Over the course of six months, the ups and downs of billionaire Elon Musk’s acquisition of Twitter affected the company’s share value and the engagement of both the public and employees. The conclusion of the deal, this Thursday (27), represents the end of this “purgatory” where the fate of the social network seemed uncertain.
The question now is what comes after purgatory: heaven, as Musk promises, or hell, as some experts (and tweeters) predict?
The key may be three problems already identified by the market that have plagued Twitter in recent years, especially aggravated by the pandemic. It all depends on how Musk tries to fix them – and whether he succeeds in that endeavor.
1) The audience is leaving
Reuters had access to an internal company report that attests to a steady and significant drop in its most active users since the beginning of the covid-19 pandemic in 2020.
The company considers a “heavy user” to be someone who logs in at least six times a week and makes at least three posts in that same period.
According to the document, they represent less than 10% of the total accounts, but generate 90% of the content and 50% of the global revenue.
The news generated several comments on Twitter itself, including among journalists who are “heavy users”. Among the hypotheses raised is the fact that the algorithm started to “punish” posts with links, encouraging everyone to create long “threads” (successive tweets on the same topic) that are more difficult to read and do not have the same performance.
“[Twitter] deprecates tweets with links. I used to come here to find things to read, and now there are only 457 threads of Trojan horses, and the link to the article is in the last post,” laments journalist Casey Johnston.
Another perception is that, after the pandemic and political friction in the US (where Twitter has its biggest revenue) in the last two years, large users have become targets of offensive and even criminal comments, without proper monitoring of the platform.
It is worth remembering that one of Elon Musk’s “promises” is exactly to reduce moderation, allowing more “freedom of expression” – according to the definition that Musk gives to this concept.
2) New trends are bad for advertisers
The same document accessed by Reuters points to a drop in interest in several subjects that used to move the platform and attract heavy users. Among them, fashion, celebrities and eSports. A good part of this audience would be migrating to Instagram and TikTok.
“Large communities are in decline,” the report concludes.
But if there are so many tweets about left and right generating fights and offenses, surely Twitter is still a pole for political debates, right? Musk himself has always defended the platform’s value as a “world square” where important discussions take place.
Again, the reality of numbers is different. Data indicates that events such as the US Capitol invasion in early 2021 gave audience spikes, but that audience did not hold up in the following months.
To make matters worse, the vacuum left by these themes is being filled by two other problematic trends for advertisers: cryptocurrencies and #nsfw (hashtag for the abbreviation “not safe for the work environment”, which brings together content usually associated with nudity and sex).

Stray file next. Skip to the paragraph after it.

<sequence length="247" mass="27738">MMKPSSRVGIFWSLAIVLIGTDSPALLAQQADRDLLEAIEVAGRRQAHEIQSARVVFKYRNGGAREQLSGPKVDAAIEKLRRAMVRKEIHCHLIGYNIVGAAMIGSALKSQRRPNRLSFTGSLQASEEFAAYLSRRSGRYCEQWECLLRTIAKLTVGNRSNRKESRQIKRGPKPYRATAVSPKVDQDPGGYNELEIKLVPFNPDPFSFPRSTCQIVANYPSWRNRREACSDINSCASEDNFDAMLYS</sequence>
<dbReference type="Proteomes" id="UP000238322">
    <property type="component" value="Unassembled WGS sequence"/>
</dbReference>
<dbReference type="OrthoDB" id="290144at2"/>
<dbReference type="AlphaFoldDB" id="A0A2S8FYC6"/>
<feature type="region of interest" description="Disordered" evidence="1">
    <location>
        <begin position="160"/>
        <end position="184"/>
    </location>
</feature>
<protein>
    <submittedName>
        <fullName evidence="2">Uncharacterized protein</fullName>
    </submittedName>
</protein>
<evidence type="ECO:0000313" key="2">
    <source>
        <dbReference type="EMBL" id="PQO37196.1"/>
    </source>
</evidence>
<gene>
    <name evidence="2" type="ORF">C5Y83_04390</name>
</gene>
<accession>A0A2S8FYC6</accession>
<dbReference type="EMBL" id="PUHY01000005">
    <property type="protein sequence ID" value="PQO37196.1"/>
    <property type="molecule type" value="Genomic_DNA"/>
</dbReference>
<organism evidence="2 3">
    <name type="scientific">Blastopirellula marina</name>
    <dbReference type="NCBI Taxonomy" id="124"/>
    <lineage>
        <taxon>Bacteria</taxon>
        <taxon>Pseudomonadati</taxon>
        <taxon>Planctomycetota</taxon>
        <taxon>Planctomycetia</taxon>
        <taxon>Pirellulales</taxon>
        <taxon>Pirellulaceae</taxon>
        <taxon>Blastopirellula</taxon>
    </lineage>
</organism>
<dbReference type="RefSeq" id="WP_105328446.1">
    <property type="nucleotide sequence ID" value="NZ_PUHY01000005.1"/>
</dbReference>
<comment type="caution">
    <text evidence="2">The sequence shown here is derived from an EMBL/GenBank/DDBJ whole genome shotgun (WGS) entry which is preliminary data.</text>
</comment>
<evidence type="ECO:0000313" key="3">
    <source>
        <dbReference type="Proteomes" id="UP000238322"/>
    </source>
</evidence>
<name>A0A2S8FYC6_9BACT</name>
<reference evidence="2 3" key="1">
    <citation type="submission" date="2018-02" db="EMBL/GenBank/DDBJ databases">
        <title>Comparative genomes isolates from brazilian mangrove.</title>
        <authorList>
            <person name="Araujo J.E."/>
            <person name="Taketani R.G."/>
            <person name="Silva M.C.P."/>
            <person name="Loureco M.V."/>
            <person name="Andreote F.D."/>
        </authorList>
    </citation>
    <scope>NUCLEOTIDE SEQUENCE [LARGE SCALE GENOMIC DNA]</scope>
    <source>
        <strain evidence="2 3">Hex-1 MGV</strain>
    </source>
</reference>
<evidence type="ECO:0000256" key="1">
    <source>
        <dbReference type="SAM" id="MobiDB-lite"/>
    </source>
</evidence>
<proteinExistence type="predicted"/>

“There appears to be a significant discrepancy between what I believe are our company’s values and our growth patterns,” says one of the analysts in the report.
3) Employees are being ignored and quitting
Musk has already begun a fierce internal restructuring, which foresees a reduction in the global team – currently, around 7,500 employees. At the highest level, CEO Parag Agrawal, CFO Ned Segal and head of legal affairs and internal policies, Vijaya Gadde – considered the “head” of moderating content on the platform, have already been fired.
But even before his arrival, the company was already suffering from constant departures. The employees themselves were quitting, in part because of the company’s instability and lack of direction in recent years.
The Platformer website had access to internal satisfaction surveys. The results are not good and are expected to get even worse after the restructuring planned by the new owner.
In the last one, in April, the employee “engagement” index had dropped to 69 points. In 2021, it was 82. Another 38 metrics evaluated also dropped in the same period – among them, “internal communication”, “company pride” and “likelihood to recommend Twitter [como ambiente de trabalho]” .
Two even more worrying ones: “trust in the company” lost 24 points and “intention to stay [na empresa]” dropped 12 points. An earlier analysis from October 2021, long before Musk announced his purchase intent, already revealed that at least 13% of employees were planning to leave within the next two years.
The arrival of Musk alone could add fuel to this fire. His figure is still considered, at the very least, controversial by employees.
Prior to the completion of the sale, one of the employees told Platformer: “The choice at this point is, either the deal doesn’t go through, our shares drop even further and I start getting 50% of what I earned last year; or the deal gives right and I go to work for a weird kind of sociopath.”
Musk has a long history of raiding employees at his other company, Tesla: from blatant cuts to charges for face-to-face work and accusations of racism.